What is Gossen’s Law?

Gossen’s Law Explained The Gossen Law was given by Hermann Heinrich Gossen, a German economist to explain his general observations of human consumption. To support his observations, he proposed two hypothesizes which later got converted into a law. It is also known as the ‘Law of Diminishing Marginal Utility’. The law of diminishing marginal utility …

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Weber Fechner’s Law Explained

The world around you provides many stimuli at a time but you do not respond to all stimuli, particularly those which are very low in intensity. Different types of sensations need the different intensity of stimuli for activation. Gustav Theodor Fechner, the founder of psychophysics attempted to measure the just noticeable difference (j.n.d) with a …

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Campbell’s Law Explained

When we have a complex goal that cannot be measured, we often find a measurement that guides us to achieve our goal. For example, “Becoming healthy” is a vague and complex goal, so we seek something measurable. We decide to measure our body weight. But sooner or later, the measurement takes over as the real …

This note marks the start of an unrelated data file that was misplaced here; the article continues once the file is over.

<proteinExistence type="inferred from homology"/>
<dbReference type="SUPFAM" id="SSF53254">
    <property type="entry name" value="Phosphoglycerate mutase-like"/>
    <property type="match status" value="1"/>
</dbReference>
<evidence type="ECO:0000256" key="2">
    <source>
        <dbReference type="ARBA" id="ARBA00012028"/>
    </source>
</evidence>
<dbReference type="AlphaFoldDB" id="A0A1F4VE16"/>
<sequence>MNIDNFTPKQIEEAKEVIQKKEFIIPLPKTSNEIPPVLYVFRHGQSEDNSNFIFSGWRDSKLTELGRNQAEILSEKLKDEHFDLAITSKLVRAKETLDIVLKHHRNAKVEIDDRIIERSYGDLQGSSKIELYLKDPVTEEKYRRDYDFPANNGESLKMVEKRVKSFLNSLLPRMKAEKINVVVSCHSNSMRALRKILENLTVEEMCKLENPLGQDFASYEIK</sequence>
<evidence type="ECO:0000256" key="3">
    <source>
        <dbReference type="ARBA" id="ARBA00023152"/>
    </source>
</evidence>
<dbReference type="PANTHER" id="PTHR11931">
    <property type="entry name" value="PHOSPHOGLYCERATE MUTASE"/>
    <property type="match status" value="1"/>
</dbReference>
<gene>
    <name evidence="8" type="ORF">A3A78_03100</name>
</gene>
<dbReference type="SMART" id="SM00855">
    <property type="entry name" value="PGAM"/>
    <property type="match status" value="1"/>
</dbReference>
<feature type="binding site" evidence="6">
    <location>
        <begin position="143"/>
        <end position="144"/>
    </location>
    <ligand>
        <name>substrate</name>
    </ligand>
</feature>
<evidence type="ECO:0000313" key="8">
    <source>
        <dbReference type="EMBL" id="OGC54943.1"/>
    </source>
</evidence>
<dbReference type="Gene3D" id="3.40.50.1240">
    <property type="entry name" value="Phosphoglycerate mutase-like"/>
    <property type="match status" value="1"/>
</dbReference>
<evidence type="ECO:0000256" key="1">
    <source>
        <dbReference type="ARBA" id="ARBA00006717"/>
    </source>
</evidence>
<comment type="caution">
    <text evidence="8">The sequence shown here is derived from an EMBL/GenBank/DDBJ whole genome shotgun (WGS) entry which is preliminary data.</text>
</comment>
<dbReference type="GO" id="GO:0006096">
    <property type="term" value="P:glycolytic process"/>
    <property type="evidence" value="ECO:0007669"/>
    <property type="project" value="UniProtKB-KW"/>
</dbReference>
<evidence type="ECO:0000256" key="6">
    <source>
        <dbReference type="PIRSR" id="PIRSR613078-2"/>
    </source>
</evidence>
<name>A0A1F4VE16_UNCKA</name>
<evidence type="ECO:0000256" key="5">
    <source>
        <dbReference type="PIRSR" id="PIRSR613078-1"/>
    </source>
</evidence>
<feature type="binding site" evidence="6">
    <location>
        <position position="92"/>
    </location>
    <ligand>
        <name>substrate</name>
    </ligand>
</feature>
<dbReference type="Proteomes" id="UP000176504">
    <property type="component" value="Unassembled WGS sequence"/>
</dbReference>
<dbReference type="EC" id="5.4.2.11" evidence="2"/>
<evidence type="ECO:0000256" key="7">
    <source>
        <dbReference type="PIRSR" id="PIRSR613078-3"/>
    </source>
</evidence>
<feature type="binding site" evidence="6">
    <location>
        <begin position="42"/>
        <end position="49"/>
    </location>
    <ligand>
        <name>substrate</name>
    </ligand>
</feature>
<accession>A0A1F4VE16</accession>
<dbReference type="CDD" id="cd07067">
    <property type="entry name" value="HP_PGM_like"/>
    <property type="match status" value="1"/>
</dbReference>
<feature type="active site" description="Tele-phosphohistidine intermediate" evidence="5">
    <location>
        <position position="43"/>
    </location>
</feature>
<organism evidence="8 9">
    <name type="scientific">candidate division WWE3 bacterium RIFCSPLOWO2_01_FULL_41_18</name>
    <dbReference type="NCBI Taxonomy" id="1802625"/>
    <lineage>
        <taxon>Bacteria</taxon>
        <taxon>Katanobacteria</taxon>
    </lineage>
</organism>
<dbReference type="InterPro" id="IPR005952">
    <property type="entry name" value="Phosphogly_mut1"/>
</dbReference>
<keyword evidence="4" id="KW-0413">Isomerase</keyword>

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miller's law

Miller’s Law Explained

Introduction: What is Miller’s Law? Ever wondered why the standard American telephone number has seven digits? I guess we all have heard of the magical number 7, but why is it called magical and is it indeed? Let us find out. In 1956, George A. Miller discussed this question in his article titled “The Magical …

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godwin law

Godwin’s Law Explained

Introduction: What is Godwin’s Law? Godwin’s law, also known as Godwin’s rule of Hitler Analogies, puts forth the notion that “As an online discussion continues, the probability of a reference or comparison to Hitler or Nazis approaches or becomes stronger”. This simply implies that sooner or later, Hitler will come up in every online argument. …

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Wolff’s Law Explained

Did you know that hitting your bones repeatedly would eventually make them stronger? Even strong enough to break bricks or a block of wood. This may sound improbable but it is true according to the Wolff’s Law. Wolff’s Law, given by the German anatomist and surgeon Julius Wolff in the 19th century, states that bones …

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Gibrat’s Law Explained

The infamous Gibrat Law was proposed by Robert Gibrat in 1931. The law states that the proportional rate of growth of a firm is independent of its absolute size. The law is also known by the names- Gibrat’s Rule of Proportionate Growth or The Law of Proportionate Effect. Gibrat’s law is also applied to city’s …

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